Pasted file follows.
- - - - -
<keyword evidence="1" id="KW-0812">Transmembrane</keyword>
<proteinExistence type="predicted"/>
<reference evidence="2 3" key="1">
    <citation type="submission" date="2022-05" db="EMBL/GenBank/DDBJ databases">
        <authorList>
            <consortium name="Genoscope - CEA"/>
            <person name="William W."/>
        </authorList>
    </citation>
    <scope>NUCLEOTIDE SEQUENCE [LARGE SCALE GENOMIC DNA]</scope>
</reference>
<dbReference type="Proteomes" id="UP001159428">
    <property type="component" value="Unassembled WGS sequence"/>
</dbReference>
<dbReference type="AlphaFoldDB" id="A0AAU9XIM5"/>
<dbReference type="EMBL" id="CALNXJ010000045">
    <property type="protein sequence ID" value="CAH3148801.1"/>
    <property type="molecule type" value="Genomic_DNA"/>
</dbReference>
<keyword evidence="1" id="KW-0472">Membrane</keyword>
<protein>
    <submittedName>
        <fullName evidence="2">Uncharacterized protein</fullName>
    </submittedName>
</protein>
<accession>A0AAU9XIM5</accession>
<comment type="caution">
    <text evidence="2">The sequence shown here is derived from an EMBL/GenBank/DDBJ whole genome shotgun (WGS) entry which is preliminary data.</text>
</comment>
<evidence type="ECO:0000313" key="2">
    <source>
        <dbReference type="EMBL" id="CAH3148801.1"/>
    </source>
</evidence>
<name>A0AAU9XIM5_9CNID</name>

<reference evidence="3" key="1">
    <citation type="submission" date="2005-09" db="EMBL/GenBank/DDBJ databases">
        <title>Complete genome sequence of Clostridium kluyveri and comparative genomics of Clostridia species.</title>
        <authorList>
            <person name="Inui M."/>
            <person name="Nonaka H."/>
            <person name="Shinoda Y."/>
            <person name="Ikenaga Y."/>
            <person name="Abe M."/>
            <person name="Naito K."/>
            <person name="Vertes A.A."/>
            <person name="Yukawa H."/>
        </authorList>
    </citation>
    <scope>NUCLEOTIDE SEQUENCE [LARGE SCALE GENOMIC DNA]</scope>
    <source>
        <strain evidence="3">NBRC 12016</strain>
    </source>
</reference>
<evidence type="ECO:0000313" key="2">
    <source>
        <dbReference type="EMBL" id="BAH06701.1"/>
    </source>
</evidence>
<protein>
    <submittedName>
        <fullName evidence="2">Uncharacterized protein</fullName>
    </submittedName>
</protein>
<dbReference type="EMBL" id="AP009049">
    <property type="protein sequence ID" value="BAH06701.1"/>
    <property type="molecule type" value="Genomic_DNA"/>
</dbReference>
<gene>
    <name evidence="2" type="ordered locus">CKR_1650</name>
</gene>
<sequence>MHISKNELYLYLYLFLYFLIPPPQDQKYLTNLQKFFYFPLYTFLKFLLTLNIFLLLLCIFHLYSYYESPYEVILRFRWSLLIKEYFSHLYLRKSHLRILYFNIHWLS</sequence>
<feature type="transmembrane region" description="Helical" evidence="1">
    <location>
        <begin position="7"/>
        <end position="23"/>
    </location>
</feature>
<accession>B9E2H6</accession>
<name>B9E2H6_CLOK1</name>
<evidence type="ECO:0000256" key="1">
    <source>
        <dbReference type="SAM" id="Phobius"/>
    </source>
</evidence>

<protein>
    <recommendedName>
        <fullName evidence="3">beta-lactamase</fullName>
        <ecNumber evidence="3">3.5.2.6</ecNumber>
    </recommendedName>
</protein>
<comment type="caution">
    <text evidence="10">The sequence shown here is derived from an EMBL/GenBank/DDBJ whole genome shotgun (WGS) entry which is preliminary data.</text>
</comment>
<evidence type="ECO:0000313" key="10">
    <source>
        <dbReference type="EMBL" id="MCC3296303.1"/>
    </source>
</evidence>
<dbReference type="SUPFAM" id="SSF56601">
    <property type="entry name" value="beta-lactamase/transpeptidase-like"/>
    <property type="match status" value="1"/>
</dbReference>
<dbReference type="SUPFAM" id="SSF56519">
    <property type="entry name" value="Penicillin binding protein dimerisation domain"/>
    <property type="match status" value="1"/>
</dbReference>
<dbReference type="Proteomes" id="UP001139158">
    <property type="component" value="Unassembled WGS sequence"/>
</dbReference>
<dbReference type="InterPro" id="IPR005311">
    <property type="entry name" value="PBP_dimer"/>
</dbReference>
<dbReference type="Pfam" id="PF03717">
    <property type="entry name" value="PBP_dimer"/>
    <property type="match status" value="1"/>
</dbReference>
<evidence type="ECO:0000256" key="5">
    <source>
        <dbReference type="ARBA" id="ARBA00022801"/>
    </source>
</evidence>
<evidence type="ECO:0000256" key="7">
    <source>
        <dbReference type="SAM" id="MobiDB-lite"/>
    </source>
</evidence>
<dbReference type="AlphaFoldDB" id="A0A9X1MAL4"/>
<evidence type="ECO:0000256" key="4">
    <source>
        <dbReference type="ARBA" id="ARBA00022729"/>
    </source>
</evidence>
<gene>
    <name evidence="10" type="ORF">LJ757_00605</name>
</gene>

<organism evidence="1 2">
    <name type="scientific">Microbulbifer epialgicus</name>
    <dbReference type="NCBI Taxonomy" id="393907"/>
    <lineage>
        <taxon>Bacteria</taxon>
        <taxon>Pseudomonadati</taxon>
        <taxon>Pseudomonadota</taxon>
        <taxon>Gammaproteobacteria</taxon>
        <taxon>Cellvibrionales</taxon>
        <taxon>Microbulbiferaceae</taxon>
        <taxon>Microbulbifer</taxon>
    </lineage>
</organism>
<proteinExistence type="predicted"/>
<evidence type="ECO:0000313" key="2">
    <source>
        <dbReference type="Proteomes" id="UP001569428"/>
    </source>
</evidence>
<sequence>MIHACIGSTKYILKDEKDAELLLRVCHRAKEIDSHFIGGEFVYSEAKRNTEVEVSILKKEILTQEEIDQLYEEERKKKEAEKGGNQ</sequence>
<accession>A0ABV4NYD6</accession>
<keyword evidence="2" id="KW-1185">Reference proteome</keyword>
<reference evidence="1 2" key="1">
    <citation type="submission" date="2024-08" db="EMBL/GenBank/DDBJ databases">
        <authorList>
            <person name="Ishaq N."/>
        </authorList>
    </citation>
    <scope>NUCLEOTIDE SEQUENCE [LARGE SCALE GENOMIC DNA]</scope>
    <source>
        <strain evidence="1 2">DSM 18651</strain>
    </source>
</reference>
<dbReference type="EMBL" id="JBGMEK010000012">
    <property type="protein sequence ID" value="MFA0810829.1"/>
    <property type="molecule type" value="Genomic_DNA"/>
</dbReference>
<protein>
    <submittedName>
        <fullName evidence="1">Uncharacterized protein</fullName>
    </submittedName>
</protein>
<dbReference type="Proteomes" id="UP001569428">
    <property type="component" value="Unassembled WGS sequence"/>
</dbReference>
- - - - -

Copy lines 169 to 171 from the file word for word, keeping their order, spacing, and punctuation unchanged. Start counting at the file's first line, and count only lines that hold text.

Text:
</reference>
<dbReference type="EMBL" id="JBGMEK010000012">
    <property type="protein sequence ID" value="MFA0810829.1"/>